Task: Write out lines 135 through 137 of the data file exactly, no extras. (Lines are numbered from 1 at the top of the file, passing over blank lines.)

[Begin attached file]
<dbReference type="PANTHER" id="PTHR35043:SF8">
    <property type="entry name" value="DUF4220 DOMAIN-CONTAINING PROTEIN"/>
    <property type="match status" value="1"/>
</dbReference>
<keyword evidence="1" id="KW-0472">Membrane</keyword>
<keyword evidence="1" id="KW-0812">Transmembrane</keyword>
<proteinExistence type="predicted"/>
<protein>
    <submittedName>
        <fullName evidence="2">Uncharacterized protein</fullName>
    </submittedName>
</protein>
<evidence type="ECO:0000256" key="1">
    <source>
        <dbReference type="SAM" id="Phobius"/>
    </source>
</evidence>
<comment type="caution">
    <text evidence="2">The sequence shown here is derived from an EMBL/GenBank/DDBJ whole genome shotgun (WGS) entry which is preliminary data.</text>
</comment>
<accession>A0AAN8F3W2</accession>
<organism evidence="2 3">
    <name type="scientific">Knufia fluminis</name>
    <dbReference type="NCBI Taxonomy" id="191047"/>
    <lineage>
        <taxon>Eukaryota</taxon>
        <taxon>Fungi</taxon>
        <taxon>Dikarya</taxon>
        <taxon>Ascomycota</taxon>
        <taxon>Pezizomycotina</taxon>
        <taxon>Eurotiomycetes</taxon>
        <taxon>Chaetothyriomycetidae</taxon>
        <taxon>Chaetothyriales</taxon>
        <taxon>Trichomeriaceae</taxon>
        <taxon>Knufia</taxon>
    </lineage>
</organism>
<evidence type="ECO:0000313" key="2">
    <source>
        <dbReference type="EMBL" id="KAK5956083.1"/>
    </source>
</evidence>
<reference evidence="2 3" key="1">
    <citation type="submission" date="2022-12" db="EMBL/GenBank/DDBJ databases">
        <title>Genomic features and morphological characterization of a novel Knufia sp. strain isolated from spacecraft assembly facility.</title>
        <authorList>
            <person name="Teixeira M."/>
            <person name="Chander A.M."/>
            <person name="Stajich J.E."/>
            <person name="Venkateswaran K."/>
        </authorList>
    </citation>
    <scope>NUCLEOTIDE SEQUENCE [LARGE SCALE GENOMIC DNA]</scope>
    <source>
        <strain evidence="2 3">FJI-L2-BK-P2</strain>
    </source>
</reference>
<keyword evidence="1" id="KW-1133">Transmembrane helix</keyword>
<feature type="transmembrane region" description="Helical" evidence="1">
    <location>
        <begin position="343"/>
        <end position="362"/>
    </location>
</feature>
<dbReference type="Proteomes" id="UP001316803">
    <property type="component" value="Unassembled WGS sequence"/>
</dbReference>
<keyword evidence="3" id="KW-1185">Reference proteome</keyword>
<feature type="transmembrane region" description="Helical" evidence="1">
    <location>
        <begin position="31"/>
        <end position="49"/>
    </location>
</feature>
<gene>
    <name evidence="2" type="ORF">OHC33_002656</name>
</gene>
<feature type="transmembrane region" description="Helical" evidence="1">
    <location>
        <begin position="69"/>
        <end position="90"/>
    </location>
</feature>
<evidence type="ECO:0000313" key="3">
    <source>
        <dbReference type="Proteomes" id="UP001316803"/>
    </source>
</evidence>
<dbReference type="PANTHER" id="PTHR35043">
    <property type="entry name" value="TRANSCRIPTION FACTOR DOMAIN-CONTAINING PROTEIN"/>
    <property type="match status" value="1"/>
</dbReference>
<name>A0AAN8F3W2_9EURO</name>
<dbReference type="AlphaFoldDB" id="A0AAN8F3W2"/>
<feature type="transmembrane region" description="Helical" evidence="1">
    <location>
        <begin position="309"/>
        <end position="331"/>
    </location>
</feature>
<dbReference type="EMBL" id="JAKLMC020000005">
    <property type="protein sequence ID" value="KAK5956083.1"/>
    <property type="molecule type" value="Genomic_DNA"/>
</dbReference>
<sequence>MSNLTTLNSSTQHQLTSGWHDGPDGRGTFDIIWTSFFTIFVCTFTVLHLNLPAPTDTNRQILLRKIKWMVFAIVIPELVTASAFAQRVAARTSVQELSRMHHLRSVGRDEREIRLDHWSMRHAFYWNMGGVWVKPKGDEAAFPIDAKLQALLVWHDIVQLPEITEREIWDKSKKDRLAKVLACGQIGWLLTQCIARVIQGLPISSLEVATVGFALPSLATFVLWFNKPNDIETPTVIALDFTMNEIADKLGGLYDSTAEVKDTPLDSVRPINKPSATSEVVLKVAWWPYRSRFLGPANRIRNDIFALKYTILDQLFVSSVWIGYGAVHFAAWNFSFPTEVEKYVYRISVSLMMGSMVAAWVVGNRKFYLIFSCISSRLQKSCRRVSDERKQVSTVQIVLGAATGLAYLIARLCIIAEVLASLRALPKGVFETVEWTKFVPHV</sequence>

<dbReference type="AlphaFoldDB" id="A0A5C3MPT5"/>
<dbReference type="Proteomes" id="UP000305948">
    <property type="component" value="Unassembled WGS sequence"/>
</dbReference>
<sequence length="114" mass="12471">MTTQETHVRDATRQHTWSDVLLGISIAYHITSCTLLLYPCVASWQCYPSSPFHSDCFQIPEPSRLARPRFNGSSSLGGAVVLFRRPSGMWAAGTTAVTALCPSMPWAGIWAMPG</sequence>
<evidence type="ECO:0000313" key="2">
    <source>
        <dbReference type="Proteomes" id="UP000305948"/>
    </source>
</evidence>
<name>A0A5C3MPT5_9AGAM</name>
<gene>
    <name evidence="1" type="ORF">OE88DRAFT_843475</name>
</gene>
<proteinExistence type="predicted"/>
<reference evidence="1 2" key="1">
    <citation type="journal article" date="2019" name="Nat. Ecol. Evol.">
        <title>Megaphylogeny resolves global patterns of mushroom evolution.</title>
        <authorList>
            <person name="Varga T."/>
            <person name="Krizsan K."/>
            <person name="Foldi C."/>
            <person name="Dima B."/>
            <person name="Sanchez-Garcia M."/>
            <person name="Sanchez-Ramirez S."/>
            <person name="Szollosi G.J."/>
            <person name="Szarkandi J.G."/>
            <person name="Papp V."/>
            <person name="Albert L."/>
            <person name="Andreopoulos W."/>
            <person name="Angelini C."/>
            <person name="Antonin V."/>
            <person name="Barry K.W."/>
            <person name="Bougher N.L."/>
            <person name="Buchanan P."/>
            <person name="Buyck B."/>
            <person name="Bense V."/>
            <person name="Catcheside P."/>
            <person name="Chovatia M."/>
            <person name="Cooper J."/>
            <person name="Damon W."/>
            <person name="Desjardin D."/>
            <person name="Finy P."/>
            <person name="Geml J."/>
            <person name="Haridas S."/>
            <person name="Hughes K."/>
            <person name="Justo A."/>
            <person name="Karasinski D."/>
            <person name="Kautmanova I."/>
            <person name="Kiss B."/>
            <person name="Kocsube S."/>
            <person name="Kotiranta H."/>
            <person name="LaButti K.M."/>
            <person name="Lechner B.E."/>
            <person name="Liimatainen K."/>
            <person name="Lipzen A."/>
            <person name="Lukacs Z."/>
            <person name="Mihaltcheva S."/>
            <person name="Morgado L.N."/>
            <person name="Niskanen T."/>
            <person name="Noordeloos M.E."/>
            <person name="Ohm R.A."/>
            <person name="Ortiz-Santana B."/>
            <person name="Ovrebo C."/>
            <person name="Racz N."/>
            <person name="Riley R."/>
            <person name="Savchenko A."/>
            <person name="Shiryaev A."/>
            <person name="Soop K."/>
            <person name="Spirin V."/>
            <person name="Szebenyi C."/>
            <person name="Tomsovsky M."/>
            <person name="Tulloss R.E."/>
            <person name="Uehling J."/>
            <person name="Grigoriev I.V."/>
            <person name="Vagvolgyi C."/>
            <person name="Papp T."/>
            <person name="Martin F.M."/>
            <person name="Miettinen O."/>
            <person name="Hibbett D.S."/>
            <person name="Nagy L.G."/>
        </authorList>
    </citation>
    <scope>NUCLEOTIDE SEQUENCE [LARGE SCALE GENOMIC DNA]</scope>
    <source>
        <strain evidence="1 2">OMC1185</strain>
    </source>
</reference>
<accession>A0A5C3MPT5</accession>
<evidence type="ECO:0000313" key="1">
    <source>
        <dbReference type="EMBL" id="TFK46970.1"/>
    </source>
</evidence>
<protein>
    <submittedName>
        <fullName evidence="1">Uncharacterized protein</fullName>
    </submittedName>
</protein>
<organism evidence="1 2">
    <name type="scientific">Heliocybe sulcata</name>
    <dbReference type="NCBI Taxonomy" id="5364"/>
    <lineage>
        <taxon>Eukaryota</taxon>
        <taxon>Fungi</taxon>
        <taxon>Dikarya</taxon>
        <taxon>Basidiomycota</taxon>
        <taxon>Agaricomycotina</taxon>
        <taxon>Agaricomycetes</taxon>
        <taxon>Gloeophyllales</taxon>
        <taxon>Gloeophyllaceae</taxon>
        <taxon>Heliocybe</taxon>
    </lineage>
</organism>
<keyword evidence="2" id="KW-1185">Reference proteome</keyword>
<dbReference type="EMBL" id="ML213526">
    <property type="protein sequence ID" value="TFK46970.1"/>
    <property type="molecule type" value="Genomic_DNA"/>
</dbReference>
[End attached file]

            <person name="Andreopoulos W."/>
            <person name="Angelini C."/>
            <person name="Antonin V."/>